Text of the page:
The bombing of a small town in northern Spain by units of the German Condor Legion during the Spanish Civil War (1936-1939).
On April 26, 1937, Guernica, a Basque town in northern Spain with a population of about 7,000 people, was almost totally devastated. Fire and explosions destroyed most of the town’s wooden houses, its two hospitals, and its surrounding farmhouses and village areas. Many civilians were burned to death in their houses, while survivors who ran into the streets were machine-gunned to death.
Among the few structures that survived unscathed was Casa de Juntes, the repository of a valuable historical archive. The church of Santa Maria was largely untouched, as was the famous Guernica oak tree, where the kings of Spain had traditionally taken an oath to respect the rights of their subjects, who in turn pledged their allegiance.
The destruction of Guernica became one of the most famous events of the Spanish Civil War, in which a Republican government consisting of parties on the Spanish Left was challenged by the conservative Nationalist armies of General Francisco Franco. The civil war continued the century-old struggle between monarchists and republicans in Spain. King Alfonso XIII had left the country in 1931, and in the 1936 elections, a Popular Front of socialists and other leftist parties had taken parliamentary control. There were fears within the Spanish military that the Popular Front was a communist-supported political device that might introduce communism into Spain. In response to the anticlerical traditions of the Spanish Left, much of the hierarchy of the Spanish Catholic Church also opposed the Spanish Republic.
In July, 1936, General Franco, commander of Spanish troops in Morocco, assembled a Nationalist force to oppose the Republic. This began a civil war in which much of the Spanish army, landowners, businesspeople, and the Church opposed the Republic, while agricultural workers, urban workers, and portions of the middle class supported it. Also siding with the Republican government were many Basques who, although one of the most devoutly Catholic segments of the population, had historically sought independence.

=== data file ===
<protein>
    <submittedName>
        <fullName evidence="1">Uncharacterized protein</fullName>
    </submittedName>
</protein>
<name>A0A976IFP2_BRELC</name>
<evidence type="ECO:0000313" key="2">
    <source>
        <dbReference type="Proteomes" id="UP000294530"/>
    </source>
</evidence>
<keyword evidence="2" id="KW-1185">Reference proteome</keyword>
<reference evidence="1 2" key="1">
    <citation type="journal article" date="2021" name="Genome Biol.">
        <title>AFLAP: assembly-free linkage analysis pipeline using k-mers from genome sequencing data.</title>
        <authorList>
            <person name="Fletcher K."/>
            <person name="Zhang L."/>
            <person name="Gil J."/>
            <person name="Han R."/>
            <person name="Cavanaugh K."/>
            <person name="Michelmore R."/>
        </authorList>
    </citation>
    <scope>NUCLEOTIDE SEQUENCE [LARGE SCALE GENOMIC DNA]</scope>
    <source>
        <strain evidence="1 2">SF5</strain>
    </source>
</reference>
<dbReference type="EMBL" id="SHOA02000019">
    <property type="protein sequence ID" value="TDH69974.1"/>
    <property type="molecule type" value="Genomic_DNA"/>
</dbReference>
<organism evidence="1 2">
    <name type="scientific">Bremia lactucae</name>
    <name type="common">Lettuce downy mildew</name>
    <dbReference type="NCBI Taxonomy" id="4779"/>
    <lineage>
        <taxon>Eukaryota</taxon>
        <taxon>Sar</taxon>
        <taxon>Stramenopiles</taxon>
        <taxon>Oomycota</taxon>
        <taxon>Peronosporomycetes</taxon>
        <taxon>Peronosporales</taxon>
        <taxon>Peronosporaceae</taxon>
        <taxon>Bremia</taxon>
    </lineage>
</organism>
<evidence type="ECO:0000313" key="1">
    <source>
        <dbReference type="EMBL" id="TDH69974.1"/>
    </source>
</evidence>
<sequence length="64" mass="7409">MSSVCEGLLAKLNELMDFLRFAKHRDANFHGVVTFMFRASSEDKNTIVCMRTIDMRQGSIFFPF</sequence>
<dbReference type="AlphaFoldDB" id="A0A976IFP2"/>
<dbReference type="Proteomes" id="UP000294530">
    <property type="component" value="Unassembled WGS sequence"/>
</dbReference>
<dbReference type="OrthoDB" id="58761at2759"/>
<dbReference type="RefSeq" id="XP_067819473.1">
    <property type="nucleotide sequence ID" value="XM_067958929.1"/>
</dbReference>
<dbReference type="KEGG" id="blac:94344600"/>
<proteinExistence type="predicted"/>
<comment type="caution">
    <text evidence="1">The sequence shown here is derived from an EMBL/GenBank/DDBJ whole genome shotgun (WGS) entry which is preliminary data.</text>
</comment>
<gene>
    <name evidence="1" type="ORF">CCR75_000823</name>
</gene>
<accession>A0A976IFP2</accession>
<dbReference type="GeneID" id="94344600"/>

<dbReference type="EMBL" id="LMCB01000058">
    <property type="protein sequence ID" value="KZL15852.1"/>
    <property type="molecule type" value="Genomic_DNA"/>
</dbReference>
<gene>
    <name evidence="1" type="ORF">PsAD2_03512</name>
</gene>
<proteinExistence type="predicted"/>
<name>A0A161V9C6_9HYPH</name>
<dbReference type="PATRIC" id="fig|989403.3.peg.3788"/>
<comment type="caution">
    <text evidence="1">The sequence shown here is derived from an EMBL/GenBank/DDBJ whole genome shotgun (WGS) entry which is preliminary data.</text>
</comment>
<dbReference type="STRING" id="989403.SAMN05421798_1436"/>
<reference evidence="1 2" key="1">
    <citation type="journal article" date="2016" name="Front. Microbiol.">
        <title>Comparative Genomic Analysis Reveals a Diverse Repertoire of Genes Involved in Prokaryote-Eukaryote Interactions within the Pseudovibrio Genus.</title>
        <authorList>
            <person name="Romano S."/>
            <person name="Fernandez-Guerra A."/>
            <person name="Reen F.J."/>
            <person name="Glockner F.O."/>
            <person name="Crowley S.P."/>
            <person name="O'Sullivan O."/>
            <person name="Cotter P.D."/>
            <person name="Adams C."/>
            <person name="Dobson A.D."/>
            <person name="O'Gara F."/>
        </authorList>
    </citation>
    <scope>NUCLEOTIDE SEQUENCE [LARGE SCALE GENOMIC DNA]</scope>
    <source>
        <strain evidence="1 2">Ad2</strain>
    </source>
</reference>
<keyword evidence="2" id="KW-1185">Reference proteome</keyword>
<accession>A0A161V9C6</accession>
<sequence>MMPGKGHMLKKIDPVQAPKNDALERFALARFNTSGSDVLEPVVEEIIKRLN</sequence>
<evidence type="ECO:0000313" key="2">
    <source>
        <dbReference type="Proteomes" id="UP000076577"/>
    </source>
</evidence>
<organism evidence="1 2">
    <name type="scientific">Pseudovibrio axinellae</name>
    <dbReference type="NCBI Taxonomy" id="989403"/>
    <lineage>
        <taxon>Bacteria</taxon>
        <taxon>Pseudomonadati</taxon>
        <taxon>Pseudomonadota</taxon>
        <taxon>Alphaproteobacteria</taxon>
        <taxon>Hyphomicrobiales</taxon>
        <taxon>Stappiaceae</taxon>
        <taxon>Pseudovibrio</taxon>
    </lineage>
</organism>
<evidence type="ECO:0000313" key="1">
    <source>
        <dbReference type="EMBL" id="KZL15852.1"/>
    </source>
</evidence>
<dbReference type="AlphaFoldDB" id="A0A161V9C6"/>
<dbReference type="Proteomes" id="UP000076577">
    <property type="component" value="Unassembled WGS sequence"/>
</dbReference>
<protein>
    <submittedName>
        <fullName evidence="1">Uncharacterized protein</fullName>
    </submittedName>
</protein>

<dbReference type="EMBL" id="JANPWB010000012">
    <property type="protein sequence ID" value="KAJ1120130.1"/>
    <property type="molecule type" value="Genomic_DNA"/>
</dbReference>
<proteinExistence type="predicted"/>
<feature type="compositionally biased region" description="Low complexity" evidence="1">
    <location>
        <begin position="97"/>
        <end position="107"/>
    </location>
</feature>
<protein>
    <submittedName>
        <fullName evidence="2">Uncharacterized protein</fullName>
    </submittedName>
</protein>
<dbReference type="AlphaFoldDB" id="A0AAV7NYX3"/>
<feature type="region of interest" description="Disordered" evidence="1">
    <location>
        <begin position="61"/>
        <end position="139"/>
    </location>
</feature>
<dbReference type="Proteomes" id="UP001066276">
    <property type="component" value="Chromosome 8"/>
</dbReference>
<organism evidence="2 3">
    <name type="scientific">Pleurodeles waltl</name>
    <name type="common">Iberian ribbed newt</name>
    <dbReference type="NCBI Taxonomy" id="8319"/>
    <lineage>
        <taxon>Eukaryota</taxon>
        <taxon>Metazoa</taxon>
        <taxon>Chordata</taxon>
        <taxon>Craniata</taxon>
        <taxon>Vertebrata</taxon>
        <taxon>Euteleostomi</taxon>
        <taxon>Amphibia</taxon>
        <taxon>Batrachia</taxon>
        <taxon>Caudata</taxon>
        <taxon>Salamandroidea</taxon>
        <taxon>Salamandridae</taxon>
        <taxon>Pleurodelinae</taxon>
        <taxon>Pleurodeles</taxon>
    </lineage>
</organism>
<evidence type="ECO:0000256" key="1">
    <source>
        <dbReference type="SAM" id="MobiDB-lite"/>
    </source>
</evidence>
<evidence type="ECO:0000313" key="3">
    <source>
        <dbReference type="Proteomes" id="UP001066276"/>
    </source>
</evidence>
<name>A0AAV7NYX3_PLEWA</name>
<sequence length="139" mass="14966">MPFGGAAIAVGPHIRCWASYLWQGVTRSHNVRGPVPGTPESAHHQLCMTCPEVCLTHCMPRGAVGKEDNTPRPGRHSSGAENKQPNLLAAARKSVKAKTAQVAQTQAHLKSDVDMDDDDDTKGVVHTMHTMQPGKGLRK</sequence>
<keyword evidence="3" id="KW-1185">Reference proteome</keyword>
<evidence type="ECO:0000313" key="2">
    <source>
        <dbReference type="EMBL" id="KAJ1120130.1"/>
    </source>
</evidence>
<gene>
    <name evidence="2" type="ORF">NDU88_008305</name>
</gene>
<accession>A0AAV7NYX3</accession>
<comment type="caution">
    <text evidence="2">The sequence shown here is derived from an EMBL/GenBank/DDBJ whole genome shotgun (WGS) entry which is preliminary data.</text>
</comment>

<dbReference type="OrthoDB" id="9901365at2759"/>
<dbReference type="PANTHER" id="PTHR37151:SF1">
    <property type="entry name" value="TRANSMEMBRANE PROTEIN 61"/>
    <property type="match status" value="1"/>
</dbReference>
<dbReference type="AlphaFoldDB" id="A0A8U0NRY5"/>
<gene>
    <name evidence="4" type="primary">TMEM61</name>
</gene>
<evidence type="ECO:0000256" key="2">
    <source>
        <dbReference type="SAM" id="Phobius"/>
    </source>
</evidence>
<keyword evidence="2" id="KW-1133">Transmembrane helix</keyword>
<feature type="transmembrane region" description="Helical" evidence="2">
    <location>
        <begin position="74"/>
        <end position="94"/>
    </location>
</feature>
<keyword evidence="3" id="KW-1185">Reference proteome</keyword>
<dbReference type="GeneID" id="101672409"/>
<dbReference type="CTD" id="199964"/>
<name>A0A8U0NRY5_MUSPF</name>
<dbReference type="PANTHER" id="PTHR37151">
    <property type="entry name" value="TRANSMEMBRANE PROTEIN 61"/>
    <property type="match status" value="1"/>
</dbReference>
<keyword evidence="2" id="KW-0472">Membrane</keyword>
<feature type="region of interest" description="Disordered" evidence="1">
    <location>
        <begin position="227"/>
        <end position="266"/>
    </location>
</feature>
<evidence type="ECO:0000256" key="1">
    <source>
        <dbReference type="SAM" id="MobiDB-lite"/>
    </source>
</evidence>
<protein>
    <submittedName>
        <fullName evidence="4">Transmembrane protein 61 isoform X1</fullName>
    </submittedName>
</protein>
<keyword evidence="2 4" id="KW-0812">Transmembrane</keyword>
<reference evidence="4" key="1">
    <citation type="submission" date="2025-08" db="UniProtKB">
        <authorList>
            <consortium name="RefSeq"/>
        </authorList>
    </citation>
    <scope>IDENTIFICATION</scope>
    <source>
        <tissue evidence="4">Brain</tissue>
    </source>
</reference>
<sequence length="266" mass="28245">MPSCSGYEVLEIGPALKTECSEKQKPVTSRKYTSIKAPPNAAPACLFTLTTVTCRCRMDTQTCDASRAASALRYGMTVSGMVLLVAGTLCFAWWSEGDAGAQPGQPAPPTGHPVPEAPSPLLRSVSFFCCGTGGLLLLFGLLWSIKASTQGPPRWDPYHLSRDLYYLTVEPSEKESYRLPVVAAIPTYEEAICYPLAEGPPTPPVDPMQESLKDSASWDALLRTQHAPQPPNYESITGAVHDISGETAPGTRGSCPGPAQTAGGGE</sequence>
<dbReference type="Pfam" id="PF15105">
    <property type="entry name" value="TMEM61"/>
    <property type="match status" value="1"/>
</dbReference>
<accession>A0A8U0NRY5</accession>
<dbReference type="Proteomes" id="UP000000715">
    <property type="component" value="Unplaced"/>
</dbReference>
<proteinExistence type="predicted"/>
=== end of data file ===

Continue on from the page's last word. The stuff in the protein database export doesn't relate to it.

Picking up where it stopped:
The war, seen by some as one of fascism versus communism, drew assistance from a number of other countries. The Republicans drew volunteer fighters from a variety of nations, including the United States and the Soviet Union. Nazi Germany and Fascist Italy supported the Nationalists, although Franco discouraged discussion of this fact.
In military terms, the most significant aid from Nazi Germany was some 50,000 troops of the Condor Legion, a unit of the German Luftwaffe, or air force, assigned to fight in the civil war. Hermann Göring, chief of the Luftwaffe, sent the Condor Legion on the condition that it would remain under German command.
Although Nationalist leaders denied it, it was at their request that Nazi Germany had sent the Condor Legion. Although the Legion included tanks and antiaircraft batteries, its main value in the Spanish Civil War lay in its air power, consisting of four bomber squadrons of twelve bombers each, plus four fighter squadrons. It was the most powerful air arm ever assembled, exceeding the firepower of the combined air forces of World War I (1914-1918).
The role of the Condor Legion in the destruction of the Republican-controlled Guernica was not immediately clear. When Nationalist forces occupied the town several days after the disaster, they blamed the Republican forces for the devastation, claiming to find evidence that Republican forces had used explosives and arson to cause the damage. The German minister of war repeatedly cabled the Condor Legion asking who was responsible for the attack, and the Legion’s radio operator in Spain was ordered to reply, “Not the Germans.”
Even the international press took sides. British newspapers gave wide coverage to the incident, but some European newspapers were slow to report it. Others virtually ignored the incident, and in countries such as France, where there were fears that the war might spread into other parts of Europe, press reports sometimes reflected the editors’ political inclinations. Some accepted the Nationalist claims that Guernica had been vandalized by Republican forces. In the United States, press reports of the destruction appeared quickly, even in those newspapers, such as those of the Hearst chain, that had editorially thrown their support to Franco.
In their book Guernica: The Crucible of World War II (1975), Gordon Thomas and Max Morgan-Witts reported on the results of examination of archival files in Freiburg, Germany, and of interviews with more than forty survivors of the Guernica disaster and some dozen surviving members of the Condor Legion. Although many records were destroyed in World War II, the family of Wolfram von Richthofen, a cousin of Manfred von Richthofen, the famous “Red Baron” of World War I, and one of the commanding officers of the Condor Legion, allowed Thomas and Morgan-Witts to examine von Richthofen’s papers. The authors concluded that German planes had indeed attacked Guernica and that some of the key decisions leading to the attack were made by von Richthofen.